A database abstraction layer for Drupal 7 based on the ActiveRecord pattern
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ActiveRecord For Drupal 7

This module provides an object-oriented relational mapper based on the ActiveRecord pattern. It is heavily bound to drupal schema, so you'll need to define your tables properly in order to successfully handle ActiveRecord instances.

Defining models and databases

When you define a class with, its name MUST be respected in the table hosting its instances. For example, if you define a class 'Car', then the table in the schema MUST be named "cars". If you define a multi-word class like "CarDriver", the table in the database must be named "car_drivers", and so on (replacing CamelCase with underscores and adding an 's' at the end). You are obligued to include a serial primary key, which must be named "id". If you need to add other unique identifiers to your models, add them via unique keys.

Please, take a quick look into the .install and .module files under the testing submodule inside this project and you will easily understand how it works.

Loading models

To load an instance, you can use the static method load().

$car = Car::load($some_id)

If you want to load an instance by a non-primary key field, you should use loadBy() which accepts an array with the selected chriteria.

$car = Car::loadBy(array('model' => 'Celica'));

To load many instances, you can use all(), which results in an array of instances.

$cars = Car::all()

You can filter by some fields

$cars = Car::all(array('max_passengers' => 4, 'diesel' => 0, 'constructor' => 'Ford'));

And you can sort them

$cars = Car::all(array('constructor' => 'Ford'), array('released' => 'asc', 'max_speed' => 'desc'));

Instantiating models

To instantiate a class, just pass an array with the instance properties to the constructor.

$car_data = array('model' => 'C3', 'constructor' => 'Citröen', 'max_speed' => 170);
$car = new Car($car_data);

Saving/updating models

Once you've an instance, storing it is straight-forward.


You don't have to worry about saving a new item or an existing one. ActiveRecord will do this for you, and will populate the instance's id in new instances being saved for first time.

Deleting models

To delete an object, just make use of the method delete(). It will be deleted from the database, but you will obtain an annonymous instance, so you could do something like:

$instance->delete()->save(); // Uh, ok, may be doing so is not very useful.

You can call the method delete() on a non-saved instance, but it will do nothing.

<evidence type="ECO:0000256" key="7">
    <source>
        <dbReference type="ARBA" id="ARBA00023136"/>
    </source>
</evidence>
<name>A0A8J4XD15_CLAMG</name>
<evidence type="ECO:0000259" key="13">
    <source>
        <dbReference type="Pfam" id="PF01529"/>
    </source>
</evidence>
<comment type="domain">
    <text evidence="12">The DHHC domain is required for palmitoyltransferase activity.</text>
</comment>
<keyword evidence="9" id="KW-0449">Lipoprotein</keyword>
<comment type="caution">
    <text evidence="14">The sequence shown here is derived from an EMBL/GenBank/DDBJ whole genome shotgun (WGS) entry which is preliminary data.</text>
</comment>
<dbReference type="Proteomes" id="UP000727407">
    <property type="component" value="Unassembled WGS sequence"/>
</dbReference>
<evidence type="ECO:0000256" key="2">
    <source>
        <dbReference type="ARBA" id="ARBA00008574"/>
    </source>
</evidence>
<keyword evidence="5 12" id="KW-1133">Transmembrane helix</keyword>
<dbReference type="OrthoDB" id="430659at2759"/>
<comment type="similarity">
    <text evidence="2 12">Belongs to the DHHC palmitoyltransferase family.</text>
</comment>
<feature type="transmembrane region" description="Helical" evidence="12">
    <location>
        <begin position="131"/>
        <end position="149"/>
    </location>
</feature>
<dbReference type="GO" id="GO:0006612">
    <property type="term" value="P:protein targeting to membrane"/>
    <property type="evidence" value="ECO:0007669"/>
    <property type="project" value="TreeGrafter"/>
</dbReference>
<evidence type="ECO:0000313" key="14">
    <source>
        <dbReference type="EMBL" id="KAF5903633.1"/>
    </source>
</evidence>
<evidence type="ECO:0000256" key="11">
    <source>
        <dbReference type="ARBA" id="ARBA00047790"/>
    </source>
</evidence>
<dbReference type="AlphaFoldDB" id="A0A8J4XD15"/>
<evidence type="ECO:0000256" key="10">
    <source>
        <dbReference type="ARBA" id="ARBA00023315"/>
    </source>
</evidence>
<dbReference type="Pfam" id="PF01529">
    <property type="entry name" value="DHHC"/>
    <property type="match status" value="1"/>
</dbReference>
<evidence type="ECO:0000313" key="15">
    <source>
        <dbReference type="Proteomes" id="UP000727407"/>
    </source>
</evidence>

Defining relationships

ONE TO MANY: This is the only relationship implemented at the time. To define relationships between models you will need to use annotations. For example, to define a relationship between a Mother and her Son, you should code something like this:

 * @HasMany('Son')
class Mother extends ActiveRecord {}

 * @BelongsTo('Mother')
class Son extends ActiveRecord {}

Automagically, given an instance of Mother, you could do the next without implementing additional logic:

$sons = $mother->sons(); // You'll obtain an array of this mother sons.
$mother = $son->mother(); // You'll obtain a son's mother.
$mother->addSon($son); // Bounds a son to the mother instance
$mother->save(); // Will save/update mother and her respective sons.
$mother->delete(); // Depending on how is your schema definition, it will delete children, if any (cascade) or make
                   // them orphan.
$mother->deleteSons(); // Will delete all its sons.

Using forms

The activerecord module also provides a form builder. You can keep using the traditional form API way if you need fine-grained forms with some additional logic, but for many purposes you may prefer to render an auto-generated form instead of unnecessarily spend coding time. Also, autogenerated forms are much easier to mantain because they keep themselves unaffected by database changes.

If you want to render an empty form to create an ActiveRecord instace, you just have to write code like this and it will populate all the necessary fields.

$myobject = new MyClass;
$form = drupal_get_form('activerecord', $myobject);

And if you want to render a form to UPDATE an existing instance, just pass it through drupal_get_form():

$myobject = MyClass::load($id);
$form = drupal_get_form('activerecord', $myobject);

¡As easy as it sounds!